After that, the data packets, marked with the destination address, are launched on the web by the IP configuration of your modem. The packets leave your house at this point. From the modem, the data packets travel to the ISP server through your last-mile connection.
Then, they slingshot the long-distance network and land at the data exchange hub, which directs them to the long-distance network of the destination. The local ISP of the destination receives them in its server and forwards the packets to your friend’s modem through the last mile connection.
The data packets are re-assembled by the TCP in your friend’s router, and it finally displays your message on your friend’s device. All of this is done within seconds, so you don’t face a lag. This is just one of the ways data moves on the web. There are countless other possibilities.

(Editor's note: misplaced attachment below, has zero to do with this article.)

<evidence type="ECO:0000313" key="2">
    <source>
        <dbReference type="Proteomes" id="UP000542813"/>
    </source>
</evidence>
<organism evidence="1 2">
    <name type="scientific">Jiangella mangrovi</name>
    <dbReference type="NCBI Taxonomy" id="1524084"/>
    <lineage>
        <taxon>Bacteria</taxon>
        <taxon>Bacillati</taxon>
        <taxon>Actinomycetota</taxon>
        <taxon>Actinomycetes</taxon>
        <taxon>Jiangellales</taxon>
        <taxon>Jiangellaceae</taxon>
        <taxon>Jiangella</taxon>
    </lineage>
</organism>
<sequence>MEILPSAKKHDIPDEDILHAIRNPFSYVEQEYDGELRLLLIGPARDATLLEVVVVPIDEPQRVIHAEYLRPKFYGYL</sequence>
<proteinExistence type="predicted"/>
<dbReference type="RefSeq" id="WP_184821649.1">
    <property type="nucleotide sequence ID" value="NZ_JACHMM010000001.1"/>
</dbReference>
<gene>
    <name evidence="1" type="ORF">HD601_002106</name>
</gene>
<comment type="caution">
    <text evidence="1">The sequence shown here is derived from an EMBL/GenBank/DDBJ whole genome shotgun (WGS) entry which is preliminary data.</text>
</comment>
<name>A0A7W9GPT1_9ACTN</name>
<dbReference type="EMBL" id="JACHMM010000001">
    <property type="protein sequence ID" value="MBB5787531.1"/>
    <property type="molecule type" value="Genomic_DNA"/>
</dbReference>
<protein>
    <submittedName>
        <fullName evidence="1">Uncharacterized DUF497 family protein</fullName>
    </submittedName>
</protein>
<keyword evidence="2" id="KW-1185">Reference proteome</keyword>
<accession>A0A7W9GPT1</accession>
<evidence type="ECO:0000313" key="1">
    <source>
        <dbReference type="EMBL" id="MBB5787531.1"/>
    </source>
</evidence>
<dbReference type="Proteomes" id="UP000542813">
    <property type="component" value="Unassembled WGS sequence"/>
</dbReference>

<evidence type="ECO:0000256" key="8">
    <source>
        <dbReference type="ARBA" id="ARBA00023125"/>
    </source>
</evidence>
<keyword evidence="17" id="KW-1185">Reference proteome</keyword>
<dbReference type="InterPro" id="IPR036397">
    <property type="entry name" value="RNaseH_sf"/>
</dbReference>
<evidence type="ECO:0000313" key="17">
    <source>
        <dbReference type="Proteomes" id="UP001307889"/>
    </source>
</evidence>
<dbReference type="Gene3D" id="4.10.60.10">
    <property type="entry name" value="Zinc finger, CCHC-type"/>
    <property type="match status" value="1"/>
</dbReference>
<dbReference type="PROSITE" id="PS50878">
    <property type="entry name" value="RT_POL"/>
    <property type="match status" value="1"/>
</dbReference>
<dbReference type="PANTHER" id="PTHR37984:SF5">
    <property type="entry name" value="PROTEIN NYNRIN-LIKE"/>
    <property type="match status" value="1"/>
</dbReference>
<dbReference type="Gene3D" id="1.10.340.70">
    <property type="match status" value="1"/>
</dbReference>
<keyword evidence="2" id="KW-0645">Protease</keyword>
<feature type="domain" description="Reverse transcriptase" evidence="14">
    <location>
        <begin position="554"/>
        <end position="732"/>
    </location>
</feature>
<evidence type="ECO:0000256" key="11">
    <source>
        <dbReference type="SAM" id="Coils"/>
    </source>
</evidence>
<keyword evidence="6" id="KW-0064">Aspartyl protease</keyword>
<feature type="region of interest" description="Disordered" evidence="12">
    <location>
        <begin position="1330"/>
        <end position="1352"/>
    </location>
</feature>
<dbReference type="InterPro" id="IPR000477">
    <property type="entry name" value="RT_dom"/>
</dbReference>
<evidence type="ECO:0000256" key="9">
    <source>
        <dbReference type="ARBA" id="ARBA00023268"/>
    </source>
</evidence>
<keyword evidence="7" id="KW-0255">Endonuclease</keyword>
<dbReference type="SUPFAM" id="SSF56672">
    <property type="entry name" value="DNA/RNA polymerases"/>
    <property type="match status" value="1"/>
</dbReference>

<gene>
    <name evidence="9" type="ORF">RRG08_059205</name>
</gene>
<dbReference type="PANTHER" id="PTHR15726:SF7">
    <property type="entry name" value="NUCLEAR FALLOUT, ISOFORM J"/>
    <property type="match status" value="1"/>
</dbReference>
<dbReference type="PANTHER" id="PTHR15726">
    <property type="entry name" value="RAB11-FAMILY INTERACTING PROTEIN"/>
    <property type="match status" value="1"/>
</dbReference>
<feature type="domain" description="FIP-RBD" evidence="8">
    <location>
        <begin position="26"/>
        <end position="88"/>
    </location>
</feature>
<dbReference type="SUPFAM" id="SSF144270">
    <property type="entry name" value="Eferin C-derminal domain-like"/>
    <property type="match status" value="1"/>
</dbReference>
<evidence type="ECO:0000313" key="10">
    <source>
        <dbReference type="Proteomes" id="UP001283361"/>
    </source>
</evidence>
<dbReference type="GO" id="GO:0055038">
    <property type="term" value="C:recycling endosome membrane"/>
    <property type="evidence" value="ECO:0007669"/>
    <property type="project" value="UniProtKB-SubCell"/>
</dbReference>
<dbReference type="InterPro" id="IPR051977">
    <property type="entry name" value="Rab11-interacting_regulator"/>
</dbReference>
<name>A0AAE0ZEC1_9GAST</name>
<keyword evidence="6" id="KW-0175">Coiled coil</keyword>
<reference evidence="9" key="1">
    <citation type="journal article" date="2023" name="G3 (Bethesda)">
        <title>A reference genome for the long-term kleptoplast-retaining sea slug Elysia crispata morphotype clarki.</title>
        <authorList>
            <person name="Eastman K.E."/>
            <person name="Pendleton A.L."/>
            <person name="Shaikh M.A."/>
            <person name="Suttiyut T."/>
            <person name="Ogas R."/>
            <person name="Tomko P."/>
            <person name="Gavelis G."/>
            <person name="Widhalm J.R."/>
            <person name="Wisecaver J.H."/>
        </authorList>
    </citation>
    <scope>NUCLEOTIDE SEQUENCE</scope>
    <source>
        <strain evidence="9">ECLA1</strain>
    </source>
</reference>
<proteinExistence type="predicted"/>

The Internet: Connecting the Globe
Who owns the internet? No one and everyone. Yes, each country has its own set of computers, which interlink to create the internet. This local network connects the users of a region. But, what about continents?
Traditionally, long-range cables are installed on the ocean floor to bridge the distance between continents. Currently, Space X’s Starlink plans to connect the entire globe with low-orbit satellites that may render cable connections extinct.
All around the world, the internet operates in more or less the same way, as discussed in detail above. Several components interlock to power your daily online activities, including browsing, streaming, gaming, and so much more.